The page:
Glencore bids for Teck Resources’ coal unit

Fording River is one of Teck’s four steelmaking coal operations located in the Elk Valley of British Columbia. (Image courtesy of Teck Resources.)

Glencore (LON: GLEN) confirmed on Monday it had approached Teck Resources (TSX: TECK.A, TECK.B)(NYSE:TECK) with a proposal to buy the Canadian miner’s steelmaking coal business, in the latest twist in one of the mining industry’s biggest takeover battles in a decade.

The Swiss giant, which does not typically take “no” for an answer, originally wanted to buy Teck entirely. While it succeeded to thwart the Vancouver-based miner’s plan to split into two companies, Glencore did not give up on the idea.  

After being rejected several times, the miner and commodities firm has approached Teck with a proposal to buy its steelmaking coal business for an undisclosed valuation, as an alternative to the $23 billion takeover bid

Glencore said that, if successful, it would create a new company combining its own coal assets and Teck’s in one to two years after after paying down debt. The move would create a coal mammoth with few rivals in scale anywhere in the world, producing over 100 million tonnes of thermal coal and 30 million tonnes of steelmaking coal a year.

The company said it also “remains willing to pursue” its original offer to buy the whole company.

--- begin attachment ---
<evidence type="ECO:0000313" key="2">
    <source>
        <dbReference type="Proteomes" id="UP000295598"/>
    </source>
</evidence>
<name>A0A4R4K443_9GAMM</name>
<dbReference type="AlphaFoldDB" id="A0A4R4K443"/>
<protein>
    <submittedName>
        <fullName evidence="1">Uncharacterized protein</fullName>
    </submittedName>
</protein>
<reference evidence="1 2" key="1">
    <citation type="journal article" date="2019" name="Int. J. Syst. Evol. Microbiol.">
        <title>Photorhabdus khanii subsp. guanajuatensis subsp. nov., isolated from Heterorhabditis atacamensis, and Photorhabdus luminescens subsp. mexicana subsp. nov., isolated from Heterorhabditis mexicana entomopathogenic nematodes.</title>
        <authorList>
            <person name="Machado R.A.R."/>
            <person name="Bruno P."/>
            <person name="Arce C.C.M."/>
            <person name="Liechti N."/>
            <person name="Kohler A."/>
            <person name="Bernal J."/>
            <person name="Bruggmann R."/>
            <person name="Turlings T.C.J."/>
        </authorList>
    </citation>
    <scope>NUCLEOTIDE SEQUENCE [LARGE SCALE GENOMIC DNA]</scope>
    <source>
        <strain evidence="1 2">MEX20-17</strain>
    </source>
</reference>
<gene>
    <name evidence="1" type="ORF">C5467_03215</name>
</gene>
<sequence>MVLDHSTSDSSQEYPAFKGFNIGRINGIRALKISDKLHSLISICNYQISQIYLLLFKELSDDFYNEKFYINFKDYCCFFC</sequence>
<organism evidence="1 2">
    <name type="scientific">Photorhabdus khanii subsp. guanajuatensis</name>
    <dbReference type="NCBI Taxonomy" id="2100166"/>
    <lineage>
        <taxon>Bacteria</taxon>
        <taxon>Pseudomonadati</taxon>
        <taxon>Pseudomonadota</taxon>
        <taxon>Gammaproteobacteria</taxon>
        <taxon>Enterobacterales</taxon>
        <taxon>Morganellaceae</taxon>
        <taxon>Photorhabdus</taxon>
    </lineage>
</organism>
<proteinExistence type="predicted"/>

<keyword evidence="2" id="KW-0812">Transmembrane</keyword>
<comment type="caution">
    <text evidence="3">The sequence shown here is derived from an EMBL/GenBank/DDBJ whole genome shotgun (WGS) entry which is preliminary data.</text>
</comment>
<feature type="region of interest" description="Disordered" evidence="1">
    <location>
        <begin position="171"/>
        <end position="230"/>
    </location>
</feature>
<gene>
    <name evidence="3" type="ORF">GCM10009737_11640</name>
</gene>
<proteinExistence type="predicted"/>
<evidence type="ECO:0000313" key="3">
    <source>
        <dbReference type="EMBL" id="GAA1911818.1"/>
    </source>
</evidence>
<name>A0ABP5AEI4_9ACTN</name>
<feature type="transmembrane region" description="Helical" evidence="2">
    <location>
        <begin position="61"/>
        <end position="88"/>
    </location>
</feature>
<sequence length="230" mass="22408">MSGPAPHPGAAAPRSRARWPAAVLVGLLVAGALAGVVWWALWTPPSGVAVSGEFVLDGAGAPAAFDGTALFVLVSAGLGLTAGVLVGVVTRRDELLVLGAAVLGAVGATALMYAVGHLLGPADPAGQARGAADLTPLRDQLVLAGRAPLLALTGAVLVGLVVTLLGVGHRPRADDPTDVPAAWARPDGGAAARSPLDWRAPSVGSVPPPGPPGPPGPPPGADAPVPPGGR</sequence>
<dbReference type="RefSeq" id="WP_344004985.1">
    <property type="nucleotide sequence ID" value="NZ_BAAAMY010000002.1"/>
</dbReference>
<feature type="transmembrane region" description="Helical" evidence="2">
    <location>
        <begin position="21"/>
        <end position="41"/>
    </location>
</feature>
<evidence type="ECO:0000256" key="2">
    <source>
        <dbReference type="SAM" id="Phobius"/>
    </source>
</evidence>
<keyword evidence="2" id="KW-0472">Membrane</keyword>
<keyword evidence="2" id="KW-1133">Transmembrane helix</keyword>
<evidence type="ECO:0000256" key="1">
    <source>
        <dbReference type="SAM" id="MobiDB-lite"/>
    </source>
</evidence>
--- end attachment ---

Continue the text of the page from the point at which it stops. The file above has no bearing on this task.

One of many

Teck confirmed that Glencore was one of a number of proposals it was considering for its coal business. It noted that talks were preliminary, conditional and non-binding.

The discussions signal a potential dialling back of tensions after the two companies have been engaged for months in a public battle over Glencore’s unsolicited bid to buy Canada’s largest diversified miner.

Analysts say Glencore’s new plan gives it an opportunity to exit the hugely profitable but polluting thermal coal business. They noted that Teck’s steelmaking coal operations, however, represented a “disappointing” second prize to the Canadian company’s copper mines.

Teck has the Highland Valley Copper mine in British Columbia, Canada, the Quebrada Blanca and Carmen de Andacollo copper mines in Chile and an interest in the Antamina copper-zinc mine in Peru.

The company is also in the midst of expanding Quebrada Blanca. The project, dubbed QB2, is one of the world’s largest undeveloped copper resources.

“We would view the sale of the coking coal assets to Glencore as an attractive ‘middle ground’ for both companies,” Deutsche Bank analyst Liam Fitzpatrick said. “It would provide Teck with a cleaner exit from coal and allow Glencore to split its own business into CoalCo and MetalsCo.”

The experts echoes Glencore chief executive Gary Nagle’s position. He said in May that buying Teck’s coal business only would be a “distant second” in terms of benefits that could be achieved by merging.